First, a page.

Justification: Five Views
My thanks to friends at IVP for a review copy.
I started Justification: Five Views yesterday, and I enjoyed the essay "Justification in Historical Perspective" by Paul Rhodes Eddy, James K. Beilby and Stephen E. Enderlein. This chapter is an ambitious attempt to cover a lot of ground, so I wouldn't ever want to be too fussy about what they don't cover. They cram a lot in approximately 50 pages already. Their overview of Pentecostal contributions to the debate was particularly interesting and it is always good to see engagement with my two heroes, Bultmann and Barth.
Having said that, they hedged their bets a bit too much on their reflections on Barth! In a footnote they write:
"Even so, perhaps it says something about the current state of Barth studies that this is the only section of this historical survey about which the authors are nervous to say anything for fear of being shown not just wrong, but pitifully wrong. Then again, we find a small bit of comfort in the fact that no matter what we say here, most likely someone in the Barthian world will come to our defence!" (37 n.96)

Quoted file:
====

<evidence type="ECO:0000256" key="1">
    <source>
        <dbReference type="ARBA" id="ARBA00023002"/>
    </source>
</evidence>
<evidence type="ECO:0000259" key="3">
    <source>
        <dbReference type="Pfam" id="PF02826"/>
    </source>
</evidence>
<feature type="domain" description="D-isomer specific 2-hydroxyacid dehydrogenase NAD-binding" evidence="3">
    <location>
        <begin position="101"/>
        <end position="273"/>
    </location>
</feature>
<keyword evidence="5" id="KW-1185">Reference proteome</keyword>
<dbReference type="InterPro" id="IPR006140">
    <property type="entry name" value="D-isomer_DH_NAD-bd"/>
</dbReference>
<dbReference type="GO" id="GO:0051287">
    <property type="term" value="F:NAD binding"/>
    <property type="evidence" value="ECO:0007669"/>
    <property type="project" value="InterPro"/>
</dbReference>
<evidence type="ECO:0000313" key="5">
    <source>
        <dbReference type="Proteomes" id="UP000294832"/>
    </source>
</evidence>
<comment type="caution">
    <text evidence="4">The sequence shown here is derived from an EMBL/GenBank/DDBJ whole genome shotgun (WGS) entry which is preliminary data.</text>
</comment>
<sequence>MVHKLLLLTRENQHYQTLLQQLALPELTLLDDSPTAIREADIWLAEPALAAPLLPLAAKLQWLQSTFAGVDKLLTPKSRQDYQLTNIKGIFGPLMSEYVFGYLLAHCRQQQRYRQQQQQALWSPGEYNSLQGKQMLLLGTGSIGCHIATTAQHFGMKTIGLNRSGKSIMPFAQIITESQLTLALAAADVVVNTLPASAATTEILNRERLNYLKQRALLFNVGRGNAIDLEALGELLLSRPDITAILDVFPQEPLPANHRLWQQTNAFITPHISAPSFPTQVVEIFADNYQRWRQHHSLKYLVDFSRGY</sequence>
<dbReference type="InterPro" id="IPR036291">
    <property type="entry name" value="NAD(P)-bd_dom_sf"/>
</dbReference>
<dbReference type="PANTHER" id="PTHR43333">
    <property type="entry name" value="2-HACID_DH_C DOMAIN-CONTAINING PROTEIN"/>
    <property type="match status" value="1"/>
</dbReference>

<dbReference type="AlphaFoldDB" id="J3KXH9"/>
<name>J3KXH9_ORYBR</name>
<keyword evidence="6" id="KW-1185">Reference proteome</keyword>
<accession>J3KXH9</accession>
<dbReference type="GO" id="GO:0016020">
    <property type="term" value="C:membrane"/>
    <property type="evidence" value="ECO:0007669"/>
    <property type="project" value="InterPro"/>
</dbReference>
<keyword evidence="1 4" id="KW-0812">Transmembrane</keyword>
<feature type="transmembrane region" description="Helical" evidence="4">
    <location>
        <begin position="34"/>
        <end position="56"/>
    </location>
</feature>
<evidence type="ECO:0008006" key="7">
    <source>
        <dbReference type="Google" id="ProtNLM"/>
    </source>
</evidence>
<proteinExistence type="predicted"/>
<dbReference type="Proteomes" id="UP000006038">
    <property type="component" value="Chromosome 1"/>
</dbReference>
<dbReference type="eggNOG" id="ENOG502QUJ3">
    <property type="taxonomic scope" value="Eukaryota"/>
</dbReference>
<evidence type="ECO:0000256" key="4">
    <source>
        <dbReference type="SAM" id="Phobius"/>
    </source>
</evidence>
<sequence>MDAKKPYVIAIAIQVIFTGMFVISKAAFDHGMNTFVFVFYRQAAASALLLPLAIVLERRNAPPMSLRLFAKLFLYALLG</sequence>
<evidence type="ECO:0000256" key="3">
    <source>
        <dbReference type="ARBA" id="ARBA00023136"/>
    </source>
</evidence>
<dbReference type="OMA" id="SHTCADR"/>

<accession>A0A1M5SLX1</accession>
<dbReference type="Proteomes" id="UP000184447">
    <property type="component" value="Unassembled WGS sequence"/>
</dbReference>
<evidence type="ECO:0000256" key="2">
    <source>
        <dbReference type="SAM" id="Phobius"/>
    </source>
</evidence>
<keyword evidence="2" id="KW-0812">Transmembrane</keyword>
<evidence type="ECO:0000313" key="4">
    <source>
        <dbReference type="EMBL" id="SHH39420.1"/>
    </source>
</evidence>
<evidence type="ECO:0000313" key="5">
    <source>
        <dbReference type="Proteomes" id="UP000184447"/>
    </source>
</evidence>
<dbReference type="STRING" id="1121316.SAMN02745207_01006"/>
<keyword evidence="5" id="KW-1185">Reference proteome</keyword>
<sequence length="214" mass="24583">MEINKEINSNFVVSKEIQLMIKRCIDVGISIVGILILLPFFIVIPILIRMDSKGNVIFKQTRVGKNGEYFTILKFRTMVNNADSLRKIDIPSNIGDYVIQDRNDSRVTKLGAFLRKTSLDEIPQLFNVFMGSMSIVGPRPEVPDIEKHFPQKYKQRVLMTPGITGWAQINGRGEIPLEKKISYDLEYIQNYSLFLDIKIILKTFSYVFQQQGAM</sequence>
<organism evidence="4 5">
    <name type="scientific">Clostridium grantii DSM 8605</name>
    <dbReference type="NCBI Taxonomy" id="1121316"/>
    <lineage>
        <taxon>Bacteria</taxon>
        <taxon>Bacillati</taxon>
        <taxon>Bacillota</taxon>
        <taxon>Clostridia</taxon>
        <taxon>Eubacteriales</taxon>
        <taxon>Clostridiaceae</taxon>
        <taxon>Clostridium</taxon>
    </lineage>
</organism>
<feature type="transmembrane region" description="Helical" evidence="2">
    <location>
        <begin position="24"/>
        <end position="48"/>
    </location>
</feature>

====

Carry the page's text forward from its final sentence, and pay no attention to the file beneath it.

I think they hit upon the crucial point at this juncture, however, when they note that, for Barth, Jesus Christ accomplishes the reality of reconciliation with God, and not merely its possibility. Yes! And amen!
As it seems that most have not understood Douglas Campbell's thesis, I was not surprised to find misunderstanding in this overview. They write: "Douglas Campbell, for example, agrees wholeheartedly with the new perspective that the old perspective—which he refers to as the ‘Justification theory’—is ‘a paradigms with multiple flaws’" (63). However, Campbell categorically does not equate the old perspective with “Justification theory”. In fact, as DC puts it in his conclusion: “the solution that I am aiming toward is deeply Protestant if not Lutheran” (The Deliverance of God 934)!
With contributions from Michael S. Horton, Michael F. Bird, James D. G. Dunn, Veli-Matti Kärkkäinen, Gerald O'Collins and Oliver Rafferty, this promises to be an extremely helpful book on a very complicated set of debates.